- Merodach used once.
- Bible Reference: Jeremiah 50:2
- Included in Eastons: Yes
- Included in Hitchcocks: Yes
- Included in Naves: Yes
- Included in Smiths: Yes
- Included in Websters: No
- Included in Strongs: Yes
- Included in Thayers: No
- Included in BDB: Yes
- H4781 Used 1 time
Death; slaughter, the name of a Babylonian god, probably the planet Mars (Jeremiah 50:2), or it may be another name of Bel, the guardian divinity of Babylon. This name frequently occurs as a surname to the kings of Assyria and Babylon.
A Babylonian idol.
(death), (Jeremiah 50:2) identical with the famous Babylonian Bel or Belus, the word being probably at first a mere epithet of the god, which by degrees superseded his proper appellation.
Merodach has given a son, (Isaiah 39:1), "the hereditary chief of the Chaldeans, a small tribe at that time settled in the marshes at the mouth of the Euphrates, but in consequence of his conquest of Babylon afterwards, they became the dominant caste in Babylonia itself." One bearing this name sent ambassadors to Hezekiah (B.C. 721). He is also called Berodach-baladan (2 Kings 20:12; 2 Chronicles 20:31). (See HEZEKIAH.)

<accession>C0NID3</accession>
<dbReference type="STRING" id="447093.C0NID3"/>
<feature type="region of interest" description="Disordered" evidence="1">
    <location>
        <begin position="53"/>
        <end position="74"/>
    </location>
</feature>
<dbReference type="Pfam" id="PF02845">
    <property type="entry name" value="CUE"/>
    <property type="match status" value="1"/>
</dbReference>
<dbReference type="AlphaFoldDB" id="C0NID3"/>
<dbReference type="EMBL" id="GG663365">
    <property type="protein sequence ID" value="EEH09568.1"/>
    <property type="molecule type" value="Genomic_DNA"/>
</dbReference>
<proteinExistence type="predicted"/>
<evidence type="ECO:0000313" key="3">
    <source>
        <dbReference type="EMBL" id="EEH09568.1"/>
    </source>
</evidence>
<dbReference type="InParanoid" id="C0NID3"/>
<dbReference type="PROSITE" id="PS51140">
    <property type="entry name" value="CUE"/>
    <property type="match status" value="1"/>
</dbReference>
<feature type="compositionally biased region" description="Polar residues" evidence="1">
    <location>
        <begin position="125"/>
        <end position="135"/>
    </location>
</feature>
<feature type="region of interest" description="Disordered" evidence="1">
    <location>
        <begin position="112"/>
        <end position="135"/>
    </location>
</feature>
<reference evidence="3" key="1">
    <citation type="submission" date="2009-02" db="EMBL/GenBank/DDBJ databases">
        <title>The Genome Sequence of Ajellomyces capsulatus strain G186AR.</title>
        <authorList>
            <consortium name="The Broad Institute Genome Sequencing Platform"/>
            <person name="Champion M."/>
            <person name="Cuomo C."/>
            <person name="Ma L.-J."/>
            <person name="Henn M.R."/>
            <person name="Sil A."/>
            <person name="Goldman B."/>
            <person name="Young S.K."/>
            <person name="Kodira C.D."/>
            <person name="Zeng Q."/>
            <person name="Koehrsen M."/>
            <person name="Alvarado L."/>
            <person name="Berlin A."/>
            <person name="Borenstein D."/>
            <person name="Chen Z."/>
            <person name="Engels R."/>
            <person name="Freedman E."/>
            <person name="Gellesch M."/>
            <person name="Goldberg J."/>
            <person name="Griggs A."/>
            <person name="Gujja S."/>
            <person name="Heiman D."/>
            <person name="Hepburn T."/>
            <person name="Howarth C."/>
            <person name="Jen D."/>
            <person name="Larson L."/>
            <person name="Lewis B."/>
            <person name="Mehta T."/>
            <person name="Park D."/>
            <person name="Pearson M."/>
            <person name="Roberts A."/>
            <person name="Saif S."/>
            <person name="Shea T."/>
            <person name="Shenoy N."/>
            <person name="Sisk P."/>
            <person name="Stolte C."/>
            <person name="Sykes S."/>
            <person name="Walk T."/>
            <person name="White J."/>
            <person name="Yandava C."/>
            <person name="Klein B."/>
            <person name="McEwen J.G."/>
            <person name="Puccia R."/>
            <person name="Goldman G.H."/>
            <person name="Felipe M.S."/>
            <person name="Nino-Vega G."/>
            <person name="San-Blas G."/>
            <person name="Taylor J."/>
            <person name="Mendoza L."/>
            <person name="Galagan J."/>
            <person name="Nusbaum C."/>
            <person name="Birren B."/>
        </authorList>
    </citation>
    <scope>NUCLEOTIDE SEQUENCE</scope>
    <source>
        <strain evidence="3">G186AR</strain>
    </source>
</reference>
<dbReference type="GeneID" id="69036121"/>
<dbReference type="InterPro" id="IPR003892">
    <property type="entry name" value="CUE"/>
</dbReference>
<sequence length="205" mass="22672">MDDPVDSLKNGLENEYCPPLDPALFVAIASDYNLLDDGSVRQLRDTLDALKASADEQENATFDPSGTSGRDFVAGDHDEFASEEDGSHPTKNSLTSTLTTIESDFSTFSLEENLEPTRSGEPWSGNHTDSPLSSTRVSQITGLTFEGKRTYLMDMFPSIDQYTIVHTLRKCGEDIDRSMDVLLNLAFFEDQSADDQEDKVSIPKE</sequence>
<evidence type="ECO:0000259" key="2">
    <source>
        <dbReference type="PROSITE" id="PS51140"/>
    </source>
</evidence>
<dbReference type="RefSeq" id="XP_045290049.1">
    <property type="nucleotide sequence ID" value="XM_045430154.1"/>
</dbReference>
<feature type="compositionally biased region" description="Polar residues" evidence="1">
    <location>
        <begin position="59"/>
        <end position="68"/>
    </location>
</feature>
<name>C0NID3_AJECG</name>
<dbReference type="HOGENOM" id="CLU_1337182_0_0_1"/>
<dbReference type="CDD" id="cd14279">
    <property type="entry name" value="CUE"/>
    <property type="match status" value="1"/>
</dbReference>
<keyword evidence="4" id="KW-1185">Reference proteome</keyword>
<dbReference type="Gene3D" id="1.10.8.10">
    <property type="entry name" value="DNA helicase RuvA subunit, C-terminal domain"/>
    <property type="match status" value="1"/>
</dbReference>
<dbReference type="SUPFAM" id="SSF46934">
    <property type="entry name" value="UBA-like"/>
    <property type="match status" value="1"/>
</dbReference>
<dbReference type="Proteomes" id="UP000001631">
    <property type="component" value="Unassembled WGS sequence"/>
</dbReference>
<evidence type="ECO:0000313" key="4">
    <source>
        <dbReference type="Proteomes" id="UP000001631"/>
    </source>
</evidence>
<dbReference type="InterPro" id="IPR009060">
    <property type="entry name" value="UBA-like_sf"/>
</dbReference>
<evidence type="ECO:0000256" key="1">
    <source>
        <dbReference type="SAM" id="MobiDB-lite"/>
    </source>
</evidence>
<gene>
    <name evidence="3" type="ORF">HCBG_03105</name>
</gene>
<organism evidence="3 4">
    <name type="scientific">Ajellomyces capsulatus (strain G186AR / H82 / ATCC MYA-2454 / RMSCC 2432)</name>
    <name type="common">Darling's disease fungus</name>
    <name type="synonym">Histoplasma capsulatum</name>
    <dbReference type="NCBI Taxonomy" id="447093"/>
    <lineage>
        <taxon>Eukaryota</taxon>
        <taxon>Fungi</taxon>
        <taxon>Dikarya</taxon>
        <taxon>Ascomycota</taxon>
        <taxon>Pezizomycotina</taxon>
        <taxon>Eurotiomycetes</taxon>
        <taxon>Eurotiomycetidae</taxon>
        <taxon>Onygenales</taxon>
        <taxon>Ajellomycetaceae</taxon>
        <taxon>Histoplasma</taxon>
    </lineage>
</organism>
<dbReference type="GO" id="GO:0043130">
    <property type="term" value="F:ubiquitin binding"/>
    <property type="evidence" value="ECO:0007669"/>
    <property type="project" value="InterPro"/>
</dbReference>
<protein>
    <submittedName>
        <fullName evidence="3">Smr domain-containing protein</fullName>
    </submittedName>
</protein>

(worshipper of Baal) is mentioned as king of Babylon in the days of Hezekiah both in the second hook of Kings, ch. (2 Kings 20:12) and in Isaiah. ch. (Isaiah 39:1) In the former place he is called Berodach-baladan. The name of Merodach-baladan has been recognized in the Assyrian inscriptions. It appears there were two reigns of this king, the first from B.C. 721 to B.C. 709, when he was deposed; and the second after his recovery of the throne in B.C. 702, which lasted only half a year. There is some doubt as to the time at which he went his ambassadors to Hezekiah, for the purpose of inquiring as to the astronomical marvel of which Judea had been the scene, (2 Chronicles 32:31) but it appears to have been B.C. 713.
bitter contrition, without judgment